Moreover, the language of our uninsured motorist statute, T.C.A., § 56-1148, does not require a contrary conclusion. The statute only requires coverage:

"... for the protection of persons insured thereunder who are legally entitled to recover damages from owners or operators of uninsured motor vehicles because of bodily injury, sickness or disease, including death, resulting therefrom... ."

The insurance required by the statute is for the loss suffered by the insured, not the liability incurred by the uninsured motorist.

The conclusions which we have reached are supported by the decision of the Supreme Court of Appeals of Virginia in Bobbitt v. Shelby Mutual Insurance Company of Shelby, Ohio, 209 Va. 37, 161 S.E.2d 671 (1968). The precise question determined in that case was somewhat different from the one which we have determined in the case at bar and was stated by the court as follows:

"The question for decision in this case is whether an automobile collision insurance carrier, which has paid a loss sustained by its insured and caused by the negligence of an uninsured motorist, can recover the amount so paid from its insured's automobile liability insurance carrier under the uninsured motorist endorsement in the latter's policy."

The court answered the question in the negative, and, in the course of the opinion, said:

"As a general rule, an insurer of an automobile against collision, which pays to its insured the amount of his damage, is subrogated to its insured's right of action against third persons who may be responsible for the loss. [Citations omitted.] "However, as this court stated in Horne v. Superior Life Insurance Company, 203 Va. 282, 285, 123 S.E.2d 401, 404: `... It is not the purpose of the uninsured motorist law to provide coverage for the uninsured vehicle, but its object is to afford the insured additional protection in the event of an accident. Here, [the uninsured motorist carrier] does not stand in the shoes of ... the uninsured motorist. Its policy does not insure [the uninsured motorist] against liability. It insures [the insured] ... against inadequate compensation.' See also General Accident Fire & Life Assurance Corporation v. Aetna, 208 Va. 467, 473-74, 158 S.E.2d 750, 754, and cases there cited. "The uninsured motorist Rodwell is the person responsible for the loss, and Shelby Mutual does not stand in his shoes. "By contract Bobbitt obtained the coverage provided by both Motors Insurance and Shelby Mutual. Motors Insurance paid his loss according to its contract. It now seeks to shift the burden of that loss to another of his insurers. * * * * * * "No provision of the Uninsured Motorist Act specifically gives a collision carrier a right of subrogation against its insured's uninsured motorist carrier, and nothing in the Uninsured Motorist Act indicates that the legislature intended subrogation in such a situation."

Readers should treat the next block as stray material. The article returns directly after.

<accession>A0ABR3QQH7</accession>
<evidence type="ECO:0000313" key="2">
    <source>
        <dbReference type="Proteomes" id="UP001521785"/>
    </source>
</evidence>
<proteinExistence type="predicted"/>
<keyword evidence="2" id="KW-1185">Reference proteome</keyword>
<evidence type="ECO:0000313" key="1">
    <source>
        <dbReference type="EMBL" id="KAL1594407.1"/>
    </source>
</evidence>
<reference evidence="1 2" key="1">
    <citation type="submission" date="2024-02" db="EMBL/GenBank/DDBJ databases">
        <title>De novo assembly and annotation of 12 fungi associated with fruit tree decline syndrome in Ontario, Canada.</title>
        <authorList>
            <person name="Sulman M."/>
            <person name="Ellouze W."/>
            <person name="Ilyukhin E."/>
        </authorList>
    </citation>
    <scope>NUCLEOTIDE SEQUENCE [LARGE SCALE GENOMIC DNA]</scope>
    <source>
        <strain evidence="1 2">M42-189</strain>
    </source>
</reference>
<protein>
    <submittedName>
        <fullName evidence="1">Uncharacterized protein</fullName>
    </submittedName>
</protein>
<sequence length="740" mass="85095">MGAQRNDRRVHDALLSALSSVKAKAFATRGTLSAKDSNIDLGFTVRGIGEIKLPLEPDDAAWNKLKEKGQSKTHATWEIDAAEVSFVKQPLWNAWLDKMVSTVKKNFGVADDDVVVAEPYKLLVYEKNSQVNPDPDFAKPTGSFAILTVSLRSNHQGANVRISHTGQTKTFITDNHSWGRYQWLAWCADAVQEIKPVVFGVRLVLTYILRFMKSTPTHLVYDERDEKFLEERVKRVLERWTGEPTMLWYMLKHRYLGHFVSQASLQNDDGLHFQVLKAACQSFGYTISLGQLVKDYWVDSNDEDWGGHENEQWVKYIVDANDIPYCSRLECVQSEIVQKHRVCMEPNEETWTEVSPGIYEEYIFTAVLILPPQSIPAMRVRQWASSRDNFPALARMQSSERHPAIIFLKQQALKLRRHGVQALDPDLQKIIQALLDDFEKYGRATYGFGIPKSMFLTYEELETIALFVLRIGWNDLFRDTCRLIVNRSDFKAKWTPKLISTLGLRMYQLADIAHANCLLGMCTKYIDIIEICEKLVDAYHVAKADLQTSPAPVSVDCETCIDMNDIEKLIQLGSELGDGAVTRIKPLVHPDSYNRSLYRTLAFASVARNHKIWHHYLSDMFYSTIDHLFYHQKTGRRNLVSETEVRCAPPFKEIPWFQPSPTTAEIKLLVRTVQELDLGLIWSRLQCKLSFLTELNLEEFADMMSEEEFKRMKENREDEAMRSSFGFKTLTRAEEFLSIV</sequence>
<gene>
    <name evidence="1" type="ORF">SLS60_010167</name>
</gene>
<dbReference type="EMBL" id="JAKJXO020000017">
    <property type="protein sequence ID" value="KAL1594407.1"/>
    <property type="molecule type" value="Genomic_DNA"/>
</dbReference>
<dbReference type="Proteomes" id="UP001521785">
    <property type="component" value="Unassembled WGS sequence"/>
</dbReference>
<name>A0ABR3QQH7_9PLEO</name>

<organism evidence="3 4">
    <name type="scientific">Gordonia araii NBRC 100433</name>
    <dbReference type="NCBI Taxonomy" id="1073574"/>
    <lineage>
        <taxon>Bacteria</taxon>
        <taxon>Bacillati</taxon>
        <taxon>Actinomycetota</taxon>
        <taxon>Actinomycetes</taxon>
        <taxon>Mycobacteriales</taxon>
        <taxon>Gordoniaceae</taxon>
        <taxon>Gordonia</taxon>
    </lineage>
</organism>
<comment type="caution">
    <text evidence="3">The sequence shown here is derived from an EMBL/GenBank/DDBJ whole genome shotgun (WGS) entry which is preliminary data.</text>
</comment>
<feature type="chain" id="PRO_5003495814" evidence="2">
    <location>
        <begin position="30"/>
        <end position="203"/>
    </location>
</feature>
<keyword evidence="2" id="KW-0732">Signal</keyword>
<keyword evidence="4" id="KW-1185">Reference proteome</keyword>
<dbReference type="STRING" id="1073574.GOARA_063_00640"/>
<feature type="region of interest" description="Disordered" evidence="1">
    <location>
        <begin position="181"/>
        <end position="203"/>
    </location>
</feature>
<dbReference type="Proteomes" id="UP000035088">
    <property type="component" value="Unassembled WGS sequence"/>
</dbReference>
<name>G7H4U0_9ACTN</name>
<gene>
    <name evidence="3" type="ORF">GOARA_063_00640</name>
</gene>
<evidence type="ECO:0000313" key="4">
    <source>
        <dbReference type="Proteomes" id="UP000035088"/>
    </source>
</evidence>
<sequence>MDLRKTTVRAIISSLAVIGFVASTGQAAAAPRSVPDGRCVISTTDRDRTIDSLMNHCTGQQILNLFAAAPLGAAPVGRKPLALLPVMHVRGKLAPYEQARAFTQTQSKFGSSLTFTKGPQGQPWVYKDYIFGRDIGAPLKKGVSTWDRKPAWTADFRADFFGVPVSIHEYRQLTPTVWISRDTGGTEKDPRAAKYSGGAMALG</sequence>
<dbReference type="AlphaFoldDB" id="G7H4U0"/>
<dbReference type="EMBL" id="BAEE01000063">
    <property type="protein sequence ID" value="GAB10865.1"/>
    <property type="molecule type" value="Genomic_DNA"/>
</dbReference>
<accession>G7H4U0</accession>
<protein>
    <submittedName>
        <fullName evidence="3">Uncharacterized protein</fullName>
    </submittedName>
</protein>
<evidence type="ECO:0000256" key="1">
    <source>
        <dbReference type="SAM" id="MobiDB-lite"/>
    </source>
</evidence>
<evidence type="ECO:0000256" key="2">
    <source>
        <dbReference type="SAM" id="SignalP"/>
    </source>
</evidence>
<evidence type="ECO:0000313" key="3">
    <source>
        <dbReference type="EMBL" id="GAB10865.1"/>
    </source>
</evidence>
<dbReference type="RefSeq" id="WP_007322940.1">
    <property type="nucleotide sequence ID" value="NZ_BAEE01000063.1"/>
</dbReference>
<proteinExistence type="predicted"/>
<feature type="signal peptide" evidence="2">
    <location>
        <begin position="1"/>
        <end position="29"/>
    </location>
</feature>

Accord: Motors Insurance Corporation v. Surety Insurance Company, 243 S.C. 387, 134 S.E.2d 631 (1964).

The South Carolina court in Motors Insurance Corporation v. Surety Insurance Company, supra, said:

"[The collision carrier] is voluntarily engaged in the business of writing collision insurance on automobiles, for which it receives compensation by the collection of premiums from its policyholders. A covered *721 loss occurred and [the collision carrier] has discharged its contractual obligation by payment to its insured. Having paid what it contracted to pay and retaining the benefits of its contract, it now seeks indemnity from another insurance company which did not cause or contribute to the loss and with which it has no privity contract." 134 S.E.2d at 632.

In our opinion the analysis by the Virginia and South Carolina courts of the nature and function of uninsured motorist coverage is correct and we concur in it.

In our opinion, the decree of the Chancery Court granting the motion for summary judgment filed by Travelers was correct and it is affirmed. Costs of this appeal are adjudged against appellants and sureties.

COOPER, C.J., and FONES, HENRY and HARBISON, JJ., concur.